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It has been a frosty few years for Elastic and Amazon’s AWS cloud computing arm, with the duo frequently locking horns over various issues relating to Elastic’s ex-open-source database search engine — Elasticsearch.
To cut a War and Peace-esque story short, Amazon had introduced its own managed Elasticsearch service called Amazon Elasticsearch Service way back in 2015, and in the intervening years the “confusion” this (among other shenanigans) caused in the cloud sphere ultimately led Elastic to transition Elasticsearch from open source to “free and open” (i.e., a less permissive license), exerting more control over how the cloud giants of the world could use the product and Elasticsearch name.
In response, Amazon launched an Elasticsearch “fork” called OpenSearch, and the two companies finally settled a long-standing trademark dispute which effectively meant that Amazon would stop associating the Elasticsearch brand with Amazon’s own products. This was an important final piece of the kiss-and-make-up puzzle, as it meant that customers searching for Elastic’s fully-managed Elasticsearch service (Elastic Cloud) in the AWS Marketplace, wouldn’t also stumble upon Amazon’s incarnation and wonder which one they were actually looking for.
Best of frenemies
Fast-forward to today, and you would hardly know that the two companies were once at loggerheads. Over the past year, Elastic and Amazon have partnered to bring all manner of technologies and integrations to market, and they’ve worked to ensure that their shared customers can more easily onboard to Elastic Cloud within Amazon’s infrastructure.
Building on a commitment last month to make AWS and Elastic work even better together, Elastic and AWS today announced an even deeper collaboration, to “build, market and deliver” frictionless access to Elastic Cloud on AWS. In essence, this means that the two companies will go full-throttle on their “go-to-market” sales and marketing strategies — this includes a new free 7-day trial for customers wanting to test-drive Elastic Cloud directly from the AWS Marketplace.
On top of that, AWS has committed to working with Elastic to generate new business across Amazon’s various cloud-focused sales organizations — this is a direct result of Elastic joining the AWS ISV Accelerate program.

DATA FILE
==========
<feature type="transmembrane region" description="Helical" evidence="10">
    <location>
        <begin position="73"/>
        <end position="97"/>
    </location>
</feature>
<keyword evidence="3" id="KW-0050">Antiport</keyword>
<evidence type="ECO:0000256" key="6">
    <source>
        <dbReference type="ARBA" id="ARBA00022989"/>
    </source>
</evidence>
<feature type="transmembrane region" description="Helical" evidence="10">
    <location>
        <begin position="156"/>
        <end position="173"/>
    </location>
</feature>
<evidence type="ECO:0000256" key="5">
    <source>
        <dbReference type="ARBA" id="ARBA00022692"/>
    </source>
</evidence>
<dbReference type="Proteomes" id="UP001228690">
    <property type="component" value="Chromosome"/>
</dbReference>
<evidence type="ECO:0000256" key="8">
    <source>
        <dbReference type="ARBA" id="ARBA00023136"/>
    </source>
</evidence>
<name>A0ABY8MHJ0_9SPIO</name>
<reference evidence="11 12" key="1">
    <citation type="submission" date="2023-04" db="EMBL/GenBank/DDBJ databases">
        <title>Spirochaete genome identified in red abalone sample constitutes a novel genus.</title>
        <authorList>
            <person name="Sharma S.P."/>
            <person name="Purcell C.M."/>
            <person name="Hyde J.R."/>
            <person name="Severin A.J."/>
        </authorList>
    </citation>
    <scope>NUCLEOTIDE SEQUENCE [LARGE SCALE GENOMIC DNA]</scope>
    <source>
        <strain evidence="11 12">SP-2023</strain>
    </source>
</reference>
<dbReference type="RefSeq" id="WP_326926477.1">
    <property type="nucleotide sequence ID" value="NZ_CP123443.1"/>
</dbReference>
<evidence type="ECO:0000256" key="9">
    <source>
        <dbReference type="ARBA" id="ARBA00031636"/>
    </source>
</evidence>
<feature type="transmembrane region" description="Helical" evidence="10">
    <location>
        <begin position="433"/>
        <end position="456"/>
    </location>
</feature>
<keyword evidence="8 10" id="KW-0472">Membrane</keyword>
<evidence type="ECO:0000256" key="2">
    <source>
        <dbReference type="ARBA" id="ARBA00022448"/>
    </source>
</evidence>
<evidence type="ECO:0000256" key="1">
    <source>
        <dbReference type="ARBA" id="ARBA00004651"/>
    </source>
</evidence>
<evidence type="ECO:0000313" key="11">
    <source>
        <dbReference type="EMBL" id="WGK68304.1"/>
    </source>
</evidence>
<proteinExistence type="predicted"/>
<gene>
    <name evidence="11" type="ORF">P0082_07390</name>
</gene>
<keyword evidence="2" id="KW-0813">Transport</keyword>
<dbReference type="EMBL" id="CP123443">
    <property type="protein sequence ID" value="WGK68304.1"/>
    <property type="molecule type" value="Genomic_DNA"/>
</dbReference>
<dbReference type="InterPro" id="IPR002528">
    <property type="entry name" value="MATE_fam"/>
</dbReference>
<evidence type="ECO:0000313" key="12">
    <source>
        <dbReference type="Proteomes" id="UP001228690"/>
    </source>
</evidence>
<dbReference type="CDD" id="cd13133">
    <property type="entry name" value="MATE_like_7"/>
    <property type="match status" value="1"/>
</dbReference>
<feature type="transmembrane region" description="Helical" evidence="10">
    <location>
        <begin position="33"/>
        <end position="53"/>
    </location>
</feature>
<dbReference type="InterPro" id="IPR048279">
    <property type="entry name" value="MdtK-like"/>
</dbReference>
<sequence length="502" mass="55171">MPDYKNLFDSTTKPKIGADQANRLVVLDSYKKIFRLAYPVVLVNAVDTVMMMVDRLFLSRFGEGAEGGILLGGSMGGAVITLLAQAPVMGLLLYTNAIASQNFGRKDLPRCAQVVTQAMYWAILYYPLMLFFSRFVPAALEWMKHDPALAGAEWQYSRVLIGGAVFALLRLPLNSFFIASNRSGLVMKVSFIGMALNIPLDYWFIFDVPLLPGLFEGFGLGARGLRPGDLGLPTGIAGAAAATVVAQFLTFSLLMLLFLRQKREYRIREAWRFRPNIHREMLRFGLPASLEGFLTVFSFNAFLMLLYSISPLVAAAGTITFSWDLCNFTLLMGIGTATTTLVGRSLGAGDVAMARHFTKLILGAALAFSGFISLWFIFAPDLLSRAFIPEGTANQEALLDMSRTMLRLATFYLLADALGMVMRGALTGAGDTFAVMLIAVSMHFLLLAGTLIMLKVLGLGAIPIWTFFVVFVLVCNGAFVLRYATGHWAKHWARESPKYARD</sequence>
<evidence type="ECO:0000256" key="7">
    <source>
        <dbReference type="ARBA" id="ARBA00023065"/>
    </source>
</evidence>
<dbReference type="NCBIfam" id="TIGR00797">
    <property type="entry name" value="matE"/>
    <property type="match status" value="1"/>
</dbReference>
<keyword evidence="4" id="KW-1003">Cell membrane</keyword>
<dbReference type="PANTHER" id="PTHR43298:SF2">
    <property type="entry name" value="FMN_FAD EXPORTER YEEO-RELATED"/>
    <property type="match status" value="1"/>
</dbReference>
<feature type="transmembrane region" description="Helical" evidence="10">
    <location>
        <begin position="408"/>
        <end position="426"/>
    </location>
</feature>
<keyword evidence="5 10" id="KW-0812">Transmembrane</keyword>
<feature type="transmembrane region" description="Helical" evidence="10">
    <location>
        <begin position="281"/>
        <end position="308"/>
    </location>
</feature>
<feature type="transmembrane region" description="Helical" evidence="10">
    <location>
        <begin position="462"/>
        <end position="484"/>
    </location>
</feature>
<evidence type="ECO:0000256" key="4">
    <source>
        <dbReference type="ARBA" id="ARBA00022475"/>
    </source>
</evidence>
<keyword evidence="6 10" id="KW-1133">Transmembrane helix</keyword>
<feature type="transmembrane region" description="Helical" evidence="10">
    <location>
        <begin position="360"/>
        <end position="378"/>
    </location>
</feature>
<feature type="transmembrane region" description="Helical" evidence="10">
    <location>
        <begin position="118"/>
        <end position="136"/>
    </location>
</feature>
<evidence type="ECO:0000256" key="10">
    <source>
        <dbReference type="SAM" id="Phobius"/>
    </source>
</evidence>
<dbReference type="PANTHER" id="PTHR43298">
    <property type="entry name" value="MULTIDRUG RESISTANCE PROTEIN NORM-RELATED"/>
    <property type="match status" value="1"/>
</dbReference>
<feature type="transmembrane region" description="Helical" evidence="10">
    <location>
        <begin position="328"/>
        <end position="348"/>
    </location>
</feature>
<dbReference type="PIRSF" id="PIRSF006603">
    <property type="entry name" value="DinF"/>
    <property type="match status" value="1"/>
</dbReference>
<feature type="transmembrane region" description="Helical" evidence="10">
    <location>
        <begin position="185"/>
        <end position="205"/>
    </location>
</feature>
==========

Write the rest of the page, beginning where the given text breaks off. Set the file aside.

All of this has been made possible because of the clear and distinct products that now exist — Amazon has OpenSearch, and Elastic has Elasticsearch, which makes collaboration that much easier.
“It’s one thing to do product integrations, and it’s one thing to build joint go-to-market efforts,” Ashutosh Kulkarni, who recently replaced cofounder Shay Banon as CEO, told VentureBeat in an interview. “But where the rubber meets the road, what really matters is — are the organizations truly aligned? And that alignment shows in terms of who is standing behind these announcements. I genuinely can’t tell you when the last time was that anybody from AWS was ever quoted in a joint press release with Elastic.”
Indeed, the press release for today’s announcement includes a quote from Stephen Orban, VP for AWS Marketplace, partner engineering, and ISVs (independent software vendors), who noted that the two companies’ recent work together is “just the beginning.”
“The foundation of our relationship with Elastic is rooted in listening to customers and working to deliver a great experience for them on AWS,” Orban noted.
While the benefit to Elastic in all of this is clear as day, insofar as it gets the world’s biggest public cloud company banging the Elastic Cloud drum, what’s in all of this for Amazon? Put simply, companies accessing Elastic’s services on AWS infrastructure drive a lot of cloud consumption — which translates into ka-ching for Amazon.
“We give our customers choice on which cloud provider they run Elastic Cloud, and we have a lot of customers who run Elastic Cloud on AWS — and as Elastic Cloud grows, the consumption of AWS is growing with it,” Kulkarni said.
Although Elastic is better known as an enterprise search company, it is effectively a data platform at its core. Companies such as Uber, Slack, Netflix, and Twilio bring their vast arsenals of data into Elastic, and this all ultimately benefits whichever cloud it’s hosted on.
“The fact that we are a data store, and data continues to explode, this results in consumption of compute, storage, and so on, which is exactly what AWS wants — it is something that they thrive on,” Kulkarni said. “And so they want to work with us, and they want to continue working with us so that they are the cloud of choice for our joint customers. It’s an absolute win-win [for both companies].”
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